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Trump Asked Harley-Davidson Not To Move Jobs Overseas After Starting A Trade War That Forced Harley To Move Jobs Overseas

Illustration for article titled Trump Asked Harley-Davidson Not To Move Jobs Overseas After Starting A Trade War That Forced Harley To Move Jobs Overseas
Photo: AP

A couple weeks ago, Harley-Davidson said that it was moving some production overseas thanks to President Trump’s trade war, which made our president mad and led to some angry tweets. After all that, Trump’s Secretary of the Treasury revealed yesterday, he went back to Harley and asked, a bit sadly, could you really not move those jobs overseas.


This all came out in a hearing yesterday at the U.S. House of Representatives Financial Services Committee, where Treasury Secretary Steven Mnuchin testified on a range of issues, eventually making news, intentionally or not, about Harley.

To recap, briefly: Trump enacted tariffs on steel and aluminum earlier this year, prompting the European Union to place tariffs on a broad range of American imports, including motorcycles. That, in turn, prompted Harley, already facing headwinds, to move some of its jobs overseas.


Back to Mnuchin, though, whose full exchange on Thursday with Democratic Rep. Maxine Waters can be seen here:

Mnuchin opens his remarks by saying that, in meetings, “[Trump] always talked about tariffs on motorcycles and cutting tariffs on motorcycles,” which is curious, since it is Trump’s own tariffs that prompted the Europe’s motorcycle tariffs.

Mnuchin then said that his “sense” was that Harley had planned to move the jobs overseas prior to the tariffs being enacted, though he then conceded that he hadn’t spoken to anyone at Harley.

Waters then goes in for the kill, asking Mnuchin directly if tariffs had anything to do with Harley moving jobs overseas; Mnuchin replied, again, that he doesn’t really know since he hasn’t talked to them. Then there is this exchange:

Waters: “Have you spoken to the President?”

Mnuchin: “Yes, I have.”

Waters: “And what did he say?”

Mnuchin: “And, again, the President has been a huge advocate of Harley-Davidson, and is very disappointed on Harley-Davidson’s...”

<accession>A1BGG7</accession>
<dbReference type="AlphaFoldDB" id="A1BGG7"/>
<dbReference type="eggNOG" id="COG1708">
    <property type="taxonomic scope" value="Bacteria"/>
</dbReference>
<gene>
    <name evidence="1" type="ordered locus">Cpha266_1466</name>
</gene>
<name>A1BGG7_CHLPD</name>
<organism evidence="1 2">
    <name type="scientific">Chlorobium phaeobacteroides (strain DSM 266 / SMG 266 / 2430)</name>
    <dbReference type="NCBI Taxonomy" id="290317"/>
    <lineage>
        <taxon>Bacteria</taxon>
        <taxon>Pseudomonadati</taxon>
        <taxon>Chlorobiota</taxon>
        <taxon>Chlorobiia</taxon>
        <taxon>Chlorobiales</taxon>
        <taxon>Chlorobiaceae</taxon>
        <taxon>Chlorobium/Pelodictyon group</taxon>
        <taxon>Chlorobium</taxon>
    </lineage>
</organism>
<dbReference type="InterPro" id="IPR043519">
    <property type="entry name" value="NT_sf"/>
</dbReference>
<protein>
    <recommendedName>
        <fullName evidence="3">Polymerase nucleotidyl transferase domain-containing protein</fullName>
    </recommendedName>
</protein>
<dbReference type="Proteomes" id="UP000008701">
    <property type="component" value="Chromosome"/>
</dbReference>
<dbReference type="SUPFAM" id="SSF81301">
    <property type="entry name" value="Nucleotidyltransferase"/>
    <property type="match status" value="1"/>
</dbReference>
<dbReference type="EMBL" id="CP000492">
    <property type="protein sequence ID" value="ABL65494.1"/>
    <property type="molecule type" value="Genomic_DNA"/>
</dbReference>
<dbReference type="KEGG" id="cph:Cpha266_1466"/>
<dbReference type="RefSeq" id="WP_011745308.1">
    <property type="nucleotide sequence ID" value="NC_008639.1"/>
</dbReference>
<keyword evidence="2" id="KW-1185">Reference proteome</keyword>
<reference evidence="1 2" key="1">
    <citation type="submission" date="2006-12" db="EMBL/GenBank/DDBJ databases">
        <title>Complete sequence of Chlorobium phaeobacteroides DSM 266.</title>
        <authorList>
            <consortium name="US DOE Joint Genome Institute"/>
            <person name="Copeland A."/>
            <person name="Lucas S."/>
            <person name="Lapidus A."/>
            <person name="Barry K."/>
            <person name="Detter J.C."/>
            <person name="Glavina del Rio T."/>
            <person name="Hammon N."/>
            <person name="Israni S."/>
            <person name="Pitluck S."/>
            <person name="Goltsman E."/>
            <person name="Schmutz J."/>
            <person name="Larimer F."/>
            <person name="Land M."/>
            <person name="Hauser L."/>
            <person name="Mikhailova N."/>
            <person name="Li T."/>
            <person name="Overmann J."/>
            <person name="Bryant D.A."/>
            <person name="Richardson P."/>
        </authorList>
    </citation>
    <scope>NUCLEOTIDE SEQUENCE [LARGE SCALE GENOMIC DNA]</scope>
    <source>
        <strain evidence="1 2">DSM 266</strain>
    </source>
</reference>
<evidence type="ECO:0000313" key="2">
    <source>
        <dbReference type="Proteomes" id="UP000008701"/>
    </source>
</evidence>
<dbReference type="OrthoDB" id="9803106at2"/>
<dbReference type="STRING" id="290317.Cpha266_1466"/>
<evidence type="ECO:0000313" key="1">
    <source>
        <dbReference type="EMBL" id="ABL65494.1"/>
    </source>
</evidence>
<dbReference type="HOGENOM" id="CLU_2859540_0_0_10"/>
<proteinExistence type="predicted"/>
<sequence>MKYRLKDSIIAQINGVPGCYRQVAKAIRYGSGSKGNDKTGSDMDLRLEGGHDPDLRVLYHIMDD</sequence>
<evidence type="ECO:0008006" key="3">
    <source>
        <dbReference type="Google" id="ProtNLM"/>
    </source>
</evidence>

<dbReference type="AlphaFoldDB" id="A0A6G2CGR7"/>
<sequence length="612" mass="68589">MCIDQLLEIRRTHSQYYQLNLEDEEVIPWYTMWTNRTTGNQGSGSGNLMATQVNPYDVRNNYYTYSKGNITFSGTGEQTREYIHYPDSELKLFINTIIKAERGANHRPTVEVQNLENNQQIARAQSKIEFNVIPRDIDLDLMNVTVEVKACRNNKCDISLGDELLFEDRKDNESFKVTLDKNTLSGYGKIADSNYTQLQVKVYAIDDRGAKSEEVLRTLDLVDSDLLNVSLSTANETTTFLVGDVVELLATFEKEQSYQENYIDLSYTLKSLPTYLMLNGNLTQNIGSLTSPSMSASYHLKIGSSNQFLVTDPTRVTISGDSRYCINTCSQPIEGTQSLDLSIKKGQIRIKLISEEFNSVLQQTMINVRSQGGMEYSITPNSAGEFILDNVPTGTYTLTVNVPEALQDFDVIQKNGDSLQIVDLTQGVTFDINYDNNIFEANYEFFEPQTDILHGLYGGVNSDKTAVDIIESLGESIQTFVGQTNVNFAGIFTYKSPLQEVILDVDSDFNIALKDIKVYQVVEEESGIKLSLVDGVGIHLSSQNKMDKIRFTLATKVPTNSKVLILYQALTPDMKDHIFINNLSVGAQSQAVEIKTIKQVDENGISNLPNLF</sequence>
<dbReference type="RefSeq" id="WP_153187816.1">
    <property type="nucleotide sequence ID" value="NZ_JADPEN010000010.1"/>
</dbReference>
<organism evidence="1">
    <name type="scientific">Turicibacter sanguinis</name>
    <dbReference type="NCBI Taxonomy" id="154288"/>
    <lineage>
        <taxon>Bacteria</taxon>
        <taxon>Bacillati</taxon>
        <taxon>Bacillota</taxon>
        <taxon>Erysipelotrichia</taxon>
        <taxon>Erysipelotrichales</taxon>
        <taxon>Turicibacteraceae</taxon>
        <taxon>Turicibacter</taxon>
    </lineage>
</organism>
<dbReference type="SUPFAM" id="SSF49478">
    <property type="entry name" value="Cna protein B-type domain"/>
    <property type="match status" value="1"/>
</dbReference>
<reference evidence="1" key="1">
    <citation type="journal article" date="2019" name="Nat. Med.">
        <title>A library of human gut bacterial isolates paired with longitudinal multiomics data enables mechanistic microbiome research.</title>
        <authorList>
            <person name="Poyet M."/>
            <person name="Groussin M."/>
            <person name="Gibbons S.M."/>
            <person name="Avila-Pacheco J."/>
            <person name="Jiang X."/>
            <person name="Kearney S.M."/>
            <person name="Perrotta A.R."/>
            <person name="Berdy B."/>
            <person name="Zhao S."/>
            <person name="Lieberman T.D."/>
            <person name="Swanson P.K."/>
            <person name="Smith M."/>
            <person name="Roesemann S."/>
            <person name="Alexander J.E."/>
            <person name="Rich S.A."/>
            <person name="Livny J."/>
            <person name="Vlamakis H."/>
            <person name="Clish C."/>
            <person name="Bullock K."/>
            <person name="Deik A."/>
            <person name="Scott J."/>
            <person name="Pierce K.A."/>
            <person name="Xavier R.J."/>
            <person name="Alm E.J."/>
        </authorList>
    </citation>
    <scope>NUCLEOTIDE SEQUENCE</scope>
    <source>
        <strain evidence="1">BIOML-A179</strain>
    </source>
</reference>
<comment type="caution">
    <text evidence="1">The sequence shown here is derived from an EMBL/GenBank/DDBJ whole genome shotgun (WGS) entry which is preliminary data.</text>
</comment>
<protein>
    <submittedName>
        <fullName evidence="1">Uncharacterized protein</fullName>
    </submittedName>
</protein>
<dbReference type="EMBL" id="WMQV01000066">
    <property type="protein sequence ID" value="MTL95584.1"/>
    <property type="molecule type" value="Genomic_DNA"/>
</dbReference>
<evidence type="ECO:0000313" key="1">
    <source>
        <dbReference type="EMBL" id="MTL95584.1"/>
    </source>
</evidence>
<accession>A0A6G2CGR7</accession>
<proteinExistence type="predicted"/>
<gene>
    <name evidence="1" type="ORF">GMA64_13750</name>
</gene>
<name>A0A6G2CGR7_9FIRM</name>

Waters: “Did he ask them to stay?”

Mnuchin: “Yes, he did.”

Waters: “And they turned him down?”

Mnuchin: “No, he asked them afterwards and I don’t know the status.”

Waters: “Thank you, I yield back the balance of my time.”

Now, I’m not the Secretary of the Treasury, just a blogger, but I believe I know the status: The Harley jobs are going overseas, which isn’t a personal affront to Trump, however he wants to cast it, is just a smart business decision by a company doing anything it can to survive. Here’s how Harely put it in prepared remarks late last month:

“Increasing international production to alleviate the EU tariff burden is not the company’s preference, but represents the only sustainable option to make its motorcycles accessible to customers in the EU and maintain a viable business in Europe. Europe is a critical market for Harley-Davidson.”


Survival in Trump’s America apparently means leaving, even for a company that is American as they come.

News Editor at Jalopnik. 2008 Honda Fit Sport.

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Will the tariffs kill Harley? No. But they are another strike at the legs of a wobbly stool and soon it is going to tumble.

I’ve said it before and I’ll say it again, Buell could have helped save Harley. If they have any sense at self preservation they need to beg Erik to come back. But they won’t, they will keep their bikes exorbitantly expensive, they will fail to market anything that does not fall into the “american outlaw biker” mold, they will attempt to survive by selling the “brand” in merchandise, and in 20 years I will be telling my kids about the american motorcycle company that survived 115 years just to die a slow death.

Also it might make getting parts for my Buell S2 even more difficult.....